‘I helped to vaccinate most vulnerable in Sheffield – while ill with Covid’
“You don’t go into this job just to look at computer screens,” says Dr Jez McCole, reflecting on a GP’s year like no other.“It just so happens that’s all I could do this last year and it’s something that I’m good at.”
The people of Heeley, Gleadless, Sheffield and the wider UK have all benefited from the backroom efforts of NHS staff like Jez during the Coronavirus pandemic this past 12 months.The response to Covid 19 and the success of the vaccine programme has been very much a team effort, he said, with the local example of over 50 GPs, nurses, practice staff and volunteers from Heeley Trust welcoming, guiding and vaccinating the most vulnerable patients from the Heeley network of GP practices.As the strange new virus arrived in the UK over a year ago now, Jez and his colleagues at Gleadless Medical Centre quickly planned who could continue on-site GP work, and who should work from home.As a type 1 diabetic, with asthma and a history of serious infections, Jez set up his computer screens in the family kitchen in Lodge Moor and began setting up systems to help other medical staff work from home, which were then used across Sheffield and the UK during the worst stages of the pandemic.He then switched his attention to the vaccine programme, helping navigate all the unseen digital complexities behind the local ‘Yay! It’s your turn now!’ text message inviting us to book our part on the route back to normality at the local vaccine centre.“As we learned about what the virus was able to do to people, especially older people and those who were vulnerable, I was personally worried about it”, said Jez.
"I certainly didn’t want to get it.”But then I had to change mental gear and use my digital and organising skills setting up the vaccine centre, and give it everything I had.”After his own first jab late in December, in early January, just as the Mathews Centre vaccine hub in Sharrow was about to start vaccinating, he caught Covid 19 himself.Isolating in the spare bedroom, with his wife and daughters leaving meals at his door, he developed a fever, shortness of breath, lethargy and tiredness.
Then twice as much vaccine as expected arrived, so behind his bedroom door he had to organise a system to ensure all of the first 2,500 Pfizer vaccines to arrive in Heeley were used to vaccinate the most vulnerable people.
And due to the short shelf life of the Pfizer vaccine after coming out of the deep freeze, they all had to be used within three and half days.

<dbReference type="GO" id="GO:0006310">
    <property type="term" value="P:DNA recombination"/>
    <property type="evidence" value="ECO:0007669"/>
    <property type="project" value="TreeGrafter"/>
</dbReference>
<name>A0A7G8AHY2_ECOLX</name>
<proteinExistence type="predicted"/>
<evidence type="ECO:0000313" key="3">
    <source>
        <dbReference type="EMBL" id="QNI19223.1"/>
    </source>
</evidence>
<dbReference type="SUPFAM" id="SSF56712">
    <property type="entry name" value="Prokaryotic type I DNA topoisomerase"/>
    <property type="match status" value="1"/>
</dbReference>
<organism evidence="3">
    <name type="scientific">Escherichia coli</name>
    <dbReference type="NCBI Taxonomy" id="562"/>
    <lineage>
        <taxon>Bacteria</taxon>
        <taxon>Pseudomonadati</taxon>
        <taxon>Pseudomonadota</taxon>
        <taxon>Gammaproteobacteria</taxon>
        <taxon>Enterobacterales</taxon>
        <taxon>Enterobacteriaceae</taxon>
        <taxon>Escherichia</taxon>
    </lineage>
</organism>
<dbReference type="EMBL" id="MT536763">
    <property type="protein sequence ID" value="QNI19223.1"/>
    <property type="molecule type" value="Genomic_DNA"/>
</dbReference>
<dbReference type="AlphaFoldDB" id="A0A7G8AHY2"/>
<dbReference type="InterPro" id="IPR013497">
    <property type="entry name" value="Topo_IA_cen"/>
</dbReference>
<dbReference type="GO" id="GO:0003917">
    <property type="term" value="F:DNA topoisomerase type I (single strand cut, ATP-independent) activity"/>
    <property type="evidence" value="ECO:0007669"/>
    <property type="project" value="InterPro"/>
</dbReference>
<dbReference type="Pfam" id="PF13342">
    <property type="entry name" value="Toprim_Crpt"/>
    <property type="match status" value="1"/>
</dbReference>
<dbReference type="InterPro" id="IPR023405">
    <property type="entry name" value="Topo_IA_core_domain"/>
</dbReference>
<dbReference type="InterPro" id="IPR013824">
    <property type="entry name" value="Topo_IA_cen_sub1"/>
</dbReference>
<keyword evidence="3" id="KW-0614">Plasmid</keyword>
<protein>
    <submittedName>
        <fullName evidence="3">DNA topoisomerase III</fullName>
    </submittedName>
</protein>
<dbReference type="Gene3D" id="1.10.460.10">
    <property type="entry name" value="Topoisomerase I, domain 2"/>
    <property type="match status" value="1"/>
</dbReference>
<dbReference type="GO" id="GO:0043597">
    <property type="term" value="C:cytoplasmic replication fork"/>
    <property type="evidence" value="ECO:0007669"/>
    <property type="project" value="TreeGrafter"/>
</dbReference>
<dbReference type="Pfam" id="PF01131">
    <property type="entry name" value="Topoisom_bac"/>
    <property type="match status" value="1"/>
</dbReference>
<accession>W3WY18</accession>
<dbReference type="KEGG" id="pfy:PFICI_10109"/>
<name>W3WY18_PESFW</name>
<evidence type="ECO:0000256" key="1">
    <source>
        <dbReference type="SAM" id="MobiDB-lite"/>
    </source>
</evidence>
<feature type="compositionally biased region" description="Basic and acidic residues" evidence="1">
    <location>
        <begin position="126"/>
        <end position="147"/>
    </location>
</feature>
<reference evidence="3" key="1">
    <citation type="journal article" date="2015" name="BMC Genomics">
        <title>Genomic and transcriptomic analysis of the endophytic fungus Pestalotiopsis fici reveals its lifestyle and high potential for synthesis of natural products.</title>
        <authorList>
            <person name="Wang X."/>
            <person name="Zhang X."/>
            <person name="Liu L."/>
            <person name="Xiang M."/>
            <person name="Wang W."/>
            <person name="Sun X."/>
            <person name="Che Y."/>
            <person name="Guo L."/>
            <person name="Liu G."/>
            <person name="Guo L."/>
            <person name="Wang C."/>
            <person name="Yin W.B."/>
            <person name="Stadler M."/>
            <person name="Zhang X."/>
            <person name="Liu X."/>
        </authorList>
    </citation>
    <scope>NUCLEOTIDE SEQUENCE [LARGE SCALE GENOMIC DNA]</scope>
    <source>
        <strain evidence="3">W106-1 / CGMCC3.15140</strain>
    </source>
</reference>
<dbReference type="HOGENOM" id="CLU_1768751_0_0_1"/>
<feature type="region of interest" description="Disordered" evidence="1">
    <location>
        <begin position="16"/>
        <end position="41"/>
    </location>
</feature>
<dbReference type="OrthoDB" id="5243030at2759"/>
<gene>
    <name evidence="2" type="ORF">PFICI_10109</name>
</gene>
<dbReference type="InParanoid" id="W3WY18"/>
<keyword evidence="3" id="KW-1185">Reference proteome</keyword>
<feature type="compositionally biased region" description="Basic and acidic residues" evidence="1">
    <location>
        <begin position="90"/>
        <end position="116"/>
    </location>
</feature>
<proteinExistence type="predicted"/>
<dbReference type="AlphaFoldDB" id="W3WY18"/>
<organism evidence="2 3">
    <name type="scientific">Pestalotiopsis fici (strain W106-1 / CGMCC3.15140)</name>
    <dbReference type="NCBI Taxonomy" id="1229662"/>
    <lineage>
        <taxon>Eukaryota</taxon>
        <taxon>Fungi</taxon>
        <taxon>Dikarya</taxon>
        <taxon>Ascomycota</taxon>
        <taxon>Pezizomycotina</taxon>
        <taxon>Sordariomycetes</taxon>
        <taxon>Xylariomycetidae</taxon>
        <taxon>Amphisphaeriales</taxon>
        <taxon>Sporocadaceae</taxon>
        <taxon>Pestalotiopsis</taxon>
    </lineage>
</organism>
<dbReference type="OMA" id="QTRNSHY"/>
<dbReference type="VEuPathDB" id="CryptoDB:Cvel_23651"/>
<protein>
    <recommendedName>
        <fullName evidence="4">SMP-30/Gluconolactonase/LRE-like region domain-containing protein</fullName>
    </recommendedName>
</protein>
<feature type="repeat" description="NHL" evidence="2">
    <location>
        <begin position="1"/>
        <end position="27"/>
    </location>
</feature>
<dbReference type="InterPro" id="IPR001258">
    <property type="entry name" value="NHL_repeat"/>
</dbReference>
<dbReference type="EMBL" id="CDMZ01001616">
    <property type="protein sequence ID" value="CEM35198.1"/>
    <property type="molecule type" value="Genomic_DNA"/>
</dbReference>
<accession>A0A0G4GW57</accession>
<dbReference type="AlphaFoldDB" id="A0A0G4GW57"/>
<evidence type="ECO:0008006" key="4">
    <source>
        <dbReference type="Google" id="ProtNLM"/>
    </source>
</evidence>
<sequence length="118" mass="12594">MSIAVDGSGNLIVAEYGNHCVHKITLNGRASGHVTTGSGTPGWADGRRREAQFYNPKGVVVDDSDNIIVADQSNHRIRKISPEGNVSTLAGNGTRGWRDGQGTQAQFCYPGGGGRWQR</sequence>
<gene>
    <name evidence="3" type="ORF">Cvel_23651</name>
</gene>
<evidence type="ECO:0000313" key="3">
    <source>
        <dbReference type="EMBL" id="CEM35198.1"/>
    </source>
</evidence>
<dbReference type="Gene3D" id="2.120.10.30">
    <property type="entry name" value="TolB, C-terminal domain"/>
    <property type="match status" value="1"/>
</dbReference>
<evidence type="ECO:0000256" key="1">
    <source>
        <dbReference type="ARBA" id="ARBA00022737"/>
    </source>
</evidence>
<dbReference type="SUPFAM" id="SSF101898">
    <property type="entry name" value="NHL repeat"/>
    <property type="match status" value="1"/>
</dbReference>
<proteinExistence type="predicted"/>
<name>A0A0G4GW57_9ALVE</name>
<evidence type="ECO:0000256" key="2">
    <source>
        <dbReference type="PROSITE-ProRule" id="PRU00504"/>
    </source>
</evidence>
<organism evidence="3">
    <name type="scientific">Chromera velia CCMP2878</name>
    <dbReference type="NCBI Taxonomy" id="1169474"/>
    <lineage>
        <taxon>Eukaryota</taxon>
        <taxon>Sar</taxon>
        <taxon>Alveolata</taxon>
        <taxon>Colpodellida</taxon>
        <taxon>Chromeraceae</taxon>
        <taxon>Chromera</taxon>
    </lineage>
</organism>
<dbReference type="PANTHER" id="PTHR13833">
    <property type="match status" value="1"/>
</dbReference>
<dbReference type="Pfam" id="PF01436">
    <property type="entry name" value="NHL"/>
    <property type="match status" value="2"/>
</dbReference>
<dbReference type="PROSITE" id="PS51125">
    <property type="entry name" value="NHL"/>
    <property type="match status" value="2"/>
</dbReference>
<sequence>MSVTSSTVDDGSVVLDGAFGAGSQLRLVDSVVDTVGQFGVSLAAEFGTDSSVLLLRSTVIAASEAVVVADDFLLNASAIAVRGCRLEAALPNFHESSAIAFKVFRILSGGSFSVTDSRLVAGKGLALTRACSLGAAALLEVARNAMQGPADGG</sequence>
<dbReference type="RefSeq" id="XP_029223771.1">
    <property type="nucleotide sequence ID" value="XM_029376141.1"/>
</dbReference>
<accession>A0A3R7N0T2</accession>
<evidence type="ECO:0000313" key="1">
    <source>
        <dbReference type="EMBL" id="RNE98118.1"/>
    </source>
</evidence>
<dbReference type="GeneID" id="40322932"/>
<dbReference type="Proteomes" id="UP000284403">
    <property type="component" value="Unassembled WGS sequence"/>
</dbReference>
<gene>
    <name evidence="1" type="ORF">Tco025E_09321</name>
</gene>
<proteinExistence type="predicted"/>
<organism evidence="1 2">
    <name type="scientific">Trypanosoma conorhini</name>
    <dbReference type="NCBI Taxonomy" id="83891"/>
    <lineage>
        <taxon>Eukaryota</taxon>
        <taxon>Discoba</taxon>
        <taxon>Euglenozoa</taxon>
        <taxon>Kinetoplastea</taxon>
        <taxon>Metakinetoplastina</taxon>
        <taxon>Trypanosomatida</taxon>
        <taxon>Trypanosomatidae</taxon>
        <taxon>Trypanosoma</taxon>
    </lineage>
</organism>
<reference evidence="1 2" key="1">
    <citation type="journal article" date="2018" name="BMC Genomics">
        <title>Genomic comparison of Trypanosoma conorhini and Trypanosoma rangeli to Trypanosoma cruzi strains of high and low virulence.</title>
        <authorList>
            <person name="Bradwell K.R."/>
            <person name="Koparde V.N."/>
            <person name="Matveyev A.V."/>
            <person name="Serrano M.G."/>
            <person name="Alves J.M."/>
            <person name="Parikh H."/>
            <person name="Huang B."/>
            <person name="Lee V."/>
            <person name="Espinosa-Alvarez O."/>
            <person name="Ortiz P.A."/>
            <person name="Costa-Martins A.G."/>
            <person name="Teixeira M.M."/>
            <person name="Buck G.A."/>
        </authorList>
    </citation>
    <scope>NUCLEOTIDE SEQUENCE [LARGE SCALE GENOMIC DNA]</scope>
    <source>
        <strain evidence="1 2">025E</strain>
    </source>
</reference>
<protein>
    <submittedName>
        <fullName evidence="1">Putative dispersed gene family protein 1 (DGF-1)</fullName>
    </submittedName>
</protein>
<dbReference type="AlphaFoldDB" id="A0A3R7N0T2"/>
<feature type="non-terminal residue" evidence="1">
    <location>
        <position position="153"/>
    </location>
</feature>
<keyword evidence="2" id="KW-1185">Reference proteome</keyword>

It was quite the challenge for anybody, never mind someone suffering with Covid-19.“I knew catching Covid could be life threatening for me, but luckily I was able to throw myself into the biggest professional challenge of my career that same week.”
“I had a wobble every now and then, but I was able to distract myself by giving out the vaccines.”He’s no idea how he came to catch the virus, but believes the vaccine he received 10 days before reduced its effect and probably kept him out of hospital.Jez has now had his second vaccine and aims to return to GP work soon.
It’ll be good to work face to face again, he says, and he’s also looking forward to his daily 13 mile commute, on his touring bike or his sleek new Van Moof e-bike.“Getting out for an hour a day on my bike, or walking the dog, or even a bit of running, has been absolutely essential in this past year,” he says.
The temptation when working from home is just to sit down and get on with it, he adds, so making a heart pumping outdoor head clearing commute is an easier way to keep yourself as well as you can when a virus like Covid threatens.As the vaccine wave continues, the local NHS GP networks, who’ve so far delivered over three quarters of the UK’s vaccines into the arms of people, will realise how volunteers and local groups can help keep people well in future, Jez thinks.“When this is all done, I think we’ll all look back on this as a highlight of coming together using each other’s talents and skills to to do something we wouldn’t have expected to be possible,” he says.
“It’s been astounding, really.”
‘Sheffield scientists awarded £1.2 million to design new Parkinson’s drug’ – see page 56 for more health news from around the city.